Consortium Intends to Build Europe’s First Waste-to-Chemistry Plant

The companies Air Liquide, AkzoNobel Specialty Chemicals, Enerkem and the Port of Rotterdam intend to realize a waste-to-chemistry facility as a “sustainable alternative solution for non-recyclable wastes”.

According to the information, it will be the first of its kind in Europe, converting waste plastics and other mixed wastes into new raw materials. In February this year, the consortium of companies has signed a project development agreement. The initial investments, which cover detailed engineering, the setup of a dedicated joint venture and completing the permitting process, will be worth nine million Euro, AkzoNobel gave account. The consortium would aim to take the Final Investment Decision for the estimated 200 million Euro project later in 2018. Dutch Rabobank will be the lead advisor for the financing process.

Source: AkzoNobel

“Realization of the project is supported by the Dutch Ministry of Economic Affairs & Climate policy, which has agreed to develop mechanisms and regulation that will help bring this new technology to full scale to support the low-carbon transition of the Dutch economy”, the information says. “The waste-to-chemistry project is also supported by the City of Rotterdam, the Province of Zuid-Holland and InnovationQuarter, the regional development agency.”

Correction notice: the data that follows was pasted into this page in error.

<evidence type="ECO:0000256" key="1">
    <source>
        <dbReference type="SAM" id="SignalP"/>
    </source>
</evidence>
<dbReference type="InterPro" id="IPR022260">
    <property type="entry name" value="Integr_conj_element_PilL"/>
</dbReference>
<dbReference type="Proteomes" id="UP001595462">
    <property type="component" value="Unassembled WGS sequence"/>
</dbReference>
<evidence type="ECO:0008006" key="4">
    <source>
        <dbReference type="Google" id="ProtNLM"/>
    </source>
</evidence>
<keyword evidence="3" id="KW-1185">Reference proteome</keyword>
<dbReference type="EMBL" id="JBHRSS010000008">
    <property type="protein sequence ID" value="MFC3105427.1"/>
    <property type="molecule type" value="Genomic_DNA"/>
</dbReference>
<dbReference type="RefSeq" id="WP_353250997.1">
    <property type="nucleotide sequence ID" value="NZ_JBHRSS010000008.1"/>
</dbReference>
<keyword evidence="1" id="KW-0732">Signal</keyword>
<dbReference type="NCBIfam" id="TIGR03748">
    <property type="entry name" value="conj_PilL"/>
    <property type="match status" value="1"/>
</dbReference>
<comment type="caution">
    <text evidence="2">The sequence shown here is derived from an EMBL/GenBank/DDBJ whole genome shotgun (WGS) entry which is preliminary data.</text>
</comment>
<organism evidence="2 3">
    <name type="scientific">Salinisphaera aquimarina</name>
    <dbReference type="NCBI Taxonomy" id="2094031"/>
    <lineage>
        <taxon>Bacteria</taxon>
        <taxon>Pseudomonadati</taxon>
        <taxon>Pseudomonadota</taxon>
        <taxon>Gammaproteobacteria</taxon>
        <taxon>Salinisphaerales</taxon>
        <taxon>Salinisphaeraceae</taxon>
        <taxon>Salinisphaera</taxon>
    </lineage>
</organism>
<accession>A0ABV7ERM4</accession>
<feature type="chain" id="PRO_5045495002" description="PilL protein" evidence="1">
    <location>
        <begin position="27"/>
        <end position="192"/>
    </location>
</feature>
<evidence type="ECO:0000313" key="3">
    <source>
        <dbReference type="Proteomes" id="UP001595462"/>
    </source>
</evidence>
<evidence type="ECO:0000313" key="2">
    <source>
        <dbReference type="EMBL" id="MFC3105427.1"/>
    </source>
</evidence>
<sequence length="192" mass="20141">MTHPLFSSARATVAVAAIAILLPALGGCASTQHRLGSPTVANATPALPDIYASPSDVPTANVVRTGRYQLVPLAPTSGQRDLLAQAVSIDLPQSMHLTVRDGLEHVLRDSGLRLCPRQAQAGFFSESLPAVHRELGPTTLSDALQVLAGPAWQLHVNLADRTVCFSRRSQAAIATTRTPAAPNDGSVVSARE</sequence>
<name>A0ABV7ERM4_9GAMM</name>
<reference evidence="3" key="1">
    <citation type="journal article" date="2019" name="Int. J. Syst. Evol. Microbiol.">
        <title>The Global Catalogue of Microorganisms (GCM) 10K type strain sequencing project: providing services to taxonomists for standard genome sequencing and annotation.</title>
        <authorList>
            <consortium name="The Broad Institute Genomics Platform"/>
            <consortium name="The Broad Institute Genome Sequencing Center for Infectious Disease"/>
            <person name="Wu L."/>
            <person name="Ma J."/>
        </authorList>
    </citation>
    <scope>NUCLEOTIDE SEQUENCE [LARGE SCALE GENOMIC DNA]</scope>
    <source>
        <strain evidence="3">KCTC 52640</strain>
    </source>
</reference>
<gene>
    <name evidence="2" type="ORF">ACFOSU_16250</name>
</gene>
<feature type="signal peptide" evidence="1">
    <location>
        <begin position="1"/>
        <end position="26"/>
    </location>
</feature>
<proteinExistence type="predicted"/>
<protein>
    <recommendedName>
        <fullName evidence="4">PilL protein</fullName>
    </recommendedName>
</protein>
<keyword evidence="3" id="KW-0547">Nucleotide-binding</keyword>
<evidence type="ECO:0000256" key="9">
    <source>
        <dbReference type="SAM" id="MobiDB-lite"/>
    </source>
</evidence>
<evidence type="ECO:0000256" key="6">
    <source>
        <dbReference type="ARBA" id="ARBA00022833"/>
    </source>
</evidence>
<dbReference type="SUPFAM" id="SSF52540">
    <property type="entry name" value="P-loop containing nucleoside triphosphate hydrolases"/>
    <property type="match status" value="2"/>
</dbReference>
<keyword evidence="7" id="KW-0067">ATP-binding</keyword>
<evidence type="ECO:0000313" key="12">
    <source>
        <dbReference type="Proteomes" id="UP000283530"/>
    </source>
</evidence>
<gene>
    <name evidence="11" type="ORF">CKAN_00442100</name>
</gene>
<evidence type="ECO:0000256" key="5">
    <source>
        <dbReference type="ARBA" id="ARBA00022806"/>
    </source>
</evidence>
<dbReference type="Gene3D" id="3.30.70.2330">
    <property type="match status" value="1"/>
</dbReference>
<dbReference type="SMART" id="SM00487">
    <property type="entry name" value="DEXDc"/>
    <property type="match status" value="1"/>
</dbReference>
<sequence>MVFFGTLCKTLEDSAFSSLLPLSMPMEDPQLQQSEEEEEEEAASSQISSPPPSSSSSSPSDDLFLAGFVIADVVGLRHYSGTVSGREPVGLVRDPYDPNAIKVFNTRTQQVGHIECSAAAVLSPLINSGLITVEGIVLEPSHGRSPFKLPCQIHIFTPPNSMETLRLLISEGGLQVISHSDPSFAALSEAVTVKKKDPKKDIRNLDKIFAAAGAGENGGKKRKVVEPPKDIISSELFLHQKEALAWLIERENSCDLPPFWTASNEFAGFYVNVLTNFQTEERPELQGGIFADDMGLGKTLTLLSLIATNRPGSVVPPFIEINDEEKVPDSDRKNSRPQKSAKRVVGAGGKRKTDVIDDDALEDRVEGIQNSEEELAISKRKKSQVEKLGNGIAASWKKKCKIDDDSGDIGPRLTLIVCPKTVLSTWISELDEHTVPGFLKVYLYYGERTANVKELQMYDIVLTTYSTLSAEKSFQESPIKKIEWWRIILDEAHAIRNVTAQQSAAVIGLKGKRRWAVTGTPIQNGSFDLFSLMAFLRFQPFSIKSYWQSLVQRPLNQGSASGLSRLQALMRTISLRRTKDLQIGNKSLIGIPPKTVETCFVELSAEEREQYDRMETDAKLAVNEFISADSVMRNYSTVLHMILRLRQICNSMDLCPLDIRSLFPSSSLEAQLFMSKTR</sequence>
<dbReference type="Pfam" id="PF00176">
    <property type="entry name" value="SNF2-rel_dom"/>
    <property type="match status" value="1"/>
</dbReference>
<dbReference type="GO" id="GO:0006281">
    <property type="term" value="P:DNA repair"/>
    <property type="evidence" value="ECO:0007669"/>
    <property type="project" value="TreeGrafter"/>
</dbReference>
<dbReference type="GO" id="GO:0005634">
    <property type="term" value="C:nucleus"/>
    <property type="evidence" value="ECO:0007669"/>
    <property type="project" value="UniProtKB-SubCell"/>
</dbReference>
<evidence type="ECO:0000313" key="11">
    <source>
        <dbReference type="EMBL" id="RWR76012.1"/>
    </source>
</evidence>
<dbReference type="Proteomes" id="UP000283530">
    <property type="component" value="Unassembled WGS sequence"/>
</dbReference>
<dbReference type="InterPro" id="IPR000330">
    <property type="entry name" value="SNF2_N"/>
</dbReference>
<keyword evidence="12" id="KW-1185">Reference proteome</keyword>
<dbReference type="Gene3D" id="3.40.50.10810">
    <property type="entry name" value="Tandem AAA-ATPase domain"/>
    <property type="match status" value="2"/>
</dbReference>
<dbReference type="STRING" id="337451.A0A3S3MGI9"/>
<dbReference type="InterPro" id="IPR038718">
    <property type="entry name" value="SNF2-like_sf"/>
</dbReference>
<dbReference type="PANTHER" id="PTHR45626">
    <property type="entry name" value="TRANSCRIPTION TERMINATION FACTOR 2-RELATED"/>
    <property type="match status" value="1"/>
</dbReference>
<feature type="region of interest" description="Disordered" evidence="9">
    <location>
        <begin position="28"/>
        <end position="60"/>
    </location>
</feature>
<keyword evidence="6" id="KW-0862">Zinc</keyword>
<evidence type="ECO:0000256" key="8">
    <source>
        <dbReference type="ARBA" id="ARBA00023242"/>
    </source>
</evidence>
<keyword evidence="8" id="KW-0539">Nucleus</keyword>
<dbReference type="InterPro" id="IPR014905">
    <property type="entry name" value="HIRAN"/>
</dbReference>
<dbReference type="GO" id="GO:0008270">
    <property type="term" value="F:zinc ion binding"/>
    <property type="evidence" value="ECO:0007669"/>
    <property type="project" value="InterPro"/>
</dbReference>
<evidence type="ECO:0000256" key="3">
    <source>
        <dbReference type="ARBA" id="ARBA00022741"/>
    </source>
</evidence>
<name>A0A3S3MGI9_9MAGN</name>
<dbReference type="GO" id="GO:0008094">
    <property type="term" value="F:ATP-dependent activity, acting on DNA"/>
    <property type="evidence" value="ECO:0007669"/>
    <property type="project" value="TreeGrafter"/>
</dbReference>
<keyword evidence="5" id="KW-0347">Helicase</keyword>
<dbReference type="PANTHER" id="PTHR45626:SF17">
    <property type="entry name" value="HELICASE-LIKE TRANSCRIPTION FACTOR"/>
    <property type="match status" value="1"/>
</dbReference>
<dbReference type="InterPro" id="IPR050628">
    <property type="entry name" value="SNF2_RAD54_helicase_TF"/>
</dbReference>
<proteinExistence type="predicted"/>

It is planned, that the facility will convert up to 360,000 tons of waste into 220,000 tons (270 million liters) of “green” methanol. “As an equivalent, this represents the total annual waste of more than 700,000 households and represents CO2 emission savings of about 300,000 tons”. If realized, the location of the facility will be within the Botlek area of the Port of Rotterdam using the proprietary technology of Canada-based company Enerkem.

The plant will be designed to convert non-recyclable mixed waste, including plastics, into syngas and then into clean methanol for use in the chemical industry and for the transportation sector. Today, methanol is generally produced from natural gas or coal, the consortium informed.

The plant will have two production lines or twice the input capacity of Enerkem’s commercial-scale plant in Edmonton, Canada. It will benefit from the state-of-the-art infrastructure available within the Port of Rotterdam, as well as synergies with Air Liquide (large industries) for supplying the required oxygen, and together with AkzoNobel, the raw material hydrogen. AkzoNobel also acts as a customer for the methanol.

Source: AkzoNobel